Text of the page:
Posted on April 25, 2019 @ 09:12:00 AM by Paul Meagher
Normally, I simply buy books because I want to read the books. I've never really thought about buying a book as a financial investment. I recently purchased a book for my wife's birthday that I knew she would like but it was no longer in print and copies were hard to come by. I did manage to secure a copy for $120 on Amazon but after the expected delivery date arrived and there was no book I contacted the seller who quickly accepted the fact that it was lost and offered to source another one or refund me. I was refunded the next day with an explanation that they couldn't source another one. I suspect the book seller realized s/he could get more for the book and played a little charade with me that it somehow got lost in transit. No tracking numbers were ever issued. When I initially purchased the book on Amazon, the price for the book immediately jumped to around $200 because that was the price the other sellers were offering for their copies. Some sellers listed as high as around $500. I did eventually source another copy of the book for around my original price. Now I cannot find any copies on Amazon which makes me wonder what price I might be able to put on it as an Amazon seller if I wanted to sell.
The co-author of the book, Timothy Asch, was trained in photography by Ansel Adams and includes beautiful black and white photos of what local life was like in 1952.
Timothy Asch later became a leading visual anthropologist and preferred to use film more in his later documentation of other cultures. I learned over the weekend from one of the people he took photos of that there were only made 500 copies made of the book I purchased. So the value of the book is attributable to its rarity, the reputation of the author, and unique content it contains that university departments and local residents would be eager to have.
Another book that I wanted to purchase at one time was an autobiography by Permaculture founder Bill Mollison.
Again I suspect there is only a limited number of copies of this book. Bill Mollison founded the publishing company Tagari which does not sell this book anymore. The rarity of the book coupled with the number of admirers of his work means you can ask a high price for this book.
If I decided to get into book investing in a more serious way one strategy I might use would be to corner the market on a book. If there was a book that I thought was rare and desirable with only a limited number of copies available for sale I might buy all the available copies within a price range so that I can exert more control over the price and availability. I have no experience in deploying this strategy so can't tell you whether it would be successful or not.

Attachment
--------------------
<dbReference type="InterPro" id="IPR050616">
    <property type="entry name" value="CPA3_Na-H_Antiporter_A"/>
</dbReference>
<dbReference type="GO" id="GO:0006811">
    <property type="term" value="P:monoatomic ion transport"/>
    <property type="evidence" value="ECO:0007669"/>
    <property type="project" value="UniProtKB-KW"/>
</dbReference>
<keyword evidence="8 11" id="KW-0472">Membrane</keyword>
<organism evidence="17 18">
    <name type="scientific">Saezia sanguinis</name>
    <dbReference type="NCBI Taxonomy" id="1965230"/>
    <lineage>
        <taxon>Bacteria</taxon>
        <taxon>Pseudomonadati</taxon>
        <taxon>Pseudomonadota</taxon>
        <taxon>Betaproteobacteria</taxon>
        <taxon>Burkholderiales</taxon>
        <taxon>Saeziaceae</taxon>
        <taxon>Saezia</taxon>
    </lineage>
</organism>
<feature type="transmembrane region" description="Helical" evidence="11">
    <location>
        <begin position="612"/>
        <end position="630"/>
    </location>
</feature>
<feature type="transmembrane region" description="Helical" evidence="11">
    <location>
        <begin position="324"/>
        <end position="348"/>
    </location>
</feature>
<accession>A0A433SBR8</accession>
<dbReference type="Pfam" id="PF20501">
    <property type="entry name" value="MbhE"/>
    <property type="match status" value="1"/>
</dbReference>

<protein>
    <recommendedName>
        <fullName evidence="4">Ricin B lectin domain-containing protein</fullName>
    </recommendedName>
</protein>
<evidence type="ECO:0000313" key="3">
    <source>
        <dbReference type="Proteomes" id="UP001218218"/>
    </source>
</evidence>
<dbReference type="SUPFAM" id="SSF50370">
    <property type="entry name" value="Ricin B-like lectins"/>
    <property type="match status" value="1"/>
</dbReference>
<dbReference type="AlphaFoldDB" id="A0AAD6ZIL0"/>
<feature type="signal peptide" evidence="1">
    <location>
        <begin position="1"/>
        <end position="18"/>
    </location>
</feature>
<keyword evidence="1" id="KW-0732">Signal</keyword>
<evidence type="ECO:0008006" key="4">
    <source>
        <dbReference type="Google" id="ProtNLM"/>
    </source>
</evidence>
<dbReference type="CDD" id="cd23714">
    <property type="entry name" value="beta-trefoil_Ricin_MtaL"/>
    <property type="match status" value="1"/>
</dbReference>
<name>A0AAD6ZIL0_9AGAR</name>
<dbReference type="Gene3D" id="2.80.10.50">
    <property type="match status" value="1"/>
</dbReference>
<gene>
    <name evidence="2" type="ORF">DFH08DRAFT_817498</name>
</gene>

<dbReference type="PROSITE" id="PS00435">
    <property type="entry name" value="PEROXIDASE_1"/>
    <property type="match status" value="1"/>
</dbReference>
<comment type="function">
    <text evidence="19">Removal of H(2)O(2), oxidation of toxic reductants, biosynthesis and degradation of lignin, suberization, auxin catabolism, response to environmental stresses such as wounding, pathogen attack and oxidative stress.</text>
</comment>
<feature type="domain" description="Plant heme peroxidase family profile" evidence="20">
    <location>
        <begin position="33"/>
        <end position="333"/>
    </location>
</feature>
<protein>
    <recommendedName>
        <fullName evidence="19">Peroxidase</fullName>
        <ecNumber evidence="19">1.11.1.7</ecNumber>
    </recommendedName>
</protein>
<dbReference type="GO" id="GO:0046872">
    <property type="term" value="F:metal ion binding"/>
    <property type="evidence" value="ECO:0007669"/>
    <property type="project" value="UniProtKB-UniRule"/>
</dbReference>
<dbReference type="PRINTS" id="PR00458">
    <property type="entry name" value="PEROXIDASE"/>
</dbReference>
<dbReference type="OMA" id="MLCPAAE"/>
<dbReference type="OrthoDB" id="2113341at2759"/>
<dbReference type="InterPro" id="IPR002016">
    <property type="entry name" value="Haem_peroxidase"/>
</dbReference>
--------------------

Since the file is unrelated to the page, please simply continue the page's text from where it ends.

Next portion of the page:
Like any investing you have to be good at valuation and not let your biases get in the way. It would require more research into the fine points of book investing on my part before I went from reading books to investing in them. There are lots of people who make money selling used books and this is probably only one of many strategies they might use.
Posted on April 18, 2019 @ 07:23:00 AM by Paul Meagher
I watched a recent fascinating discussion between Elon Musk and a leading MIT reasearcher in AI and Autononmous Vehicles
Lex Fridman. They discussed recent developments in Tesla's autonomous
vehicle technology and where the future is headed in regards to driverless cars. Elon views driverless cars as inevitable
and that Tesla is way ahead of its competitors with recent updates to its Autopilot hardware and software capabilities.
A driverless electic car is only one means of personal transport and is not as green a transport solution as an eBike. There was a very
thought provoking article on Resilience.org with the title
Why Don’t You Have an Electric Bike Already?. An eBike is greener than a car simply because it weights alot less so requires a much smaller battery (meaning less mining is required for battery materials) and consumes alot less
electrical energy to transport the driver. For those living in a winter climate the arguments for an eBike are less compelling, but it would still be worth using an eBike for the months that you can use it.
eBike technology is also rapidly advancing although I haven't heard of any talk of a driverless eBike yet :-)
Posted on April 12, 2019 @ 07:37:00 AM by Paul Meagher
I am hoping to host a musical event on my farm property this summer, August 17th to be exact. I have never dealt with hiring musicians before. The time has come, however, to start making solid commitments if the event is to take place in August. Given that our farm is a partnership structure between me and my wife, it make sense to me to think about offering a partnership with the musicians.
Here is the email I sent to one of the musicians who I feel is a leader among the musicians who might perform.
One idea would be a partnership business structure among musicians and the owners of Big Belle Farm, me and XXXXX.
All proceeds would be shared according to a percentage structure after agreed upon costs. A third band of equal caliber could be another partner in the venture.
Big Belle Farm can front alot of the sound equipment costs and other costs and pay artists a guaranteed income to perform.
All revenues would come from Ticket Sales, Food Sales, Merchandise Sales, Vendor Fees, etc...
Alternatively, I can pay musicians their requested fees to perform and manage this event exclusively under the Big Belle Farm partnership.
The musicians have alot to offer, but my farm as a venue also has alot to offer so a partnership makes sense to me.
The Partnership Business Structure is one of the three main classes of Business Structure with Sole Proprietorship and Incorporation being the two others. The Partnership Business Structure can be used to get things done in a way that spreads risk and fosters a joint effort to succeed.
Posted on April 4, 2019 @ 12:44:00 PM by Paul Meagher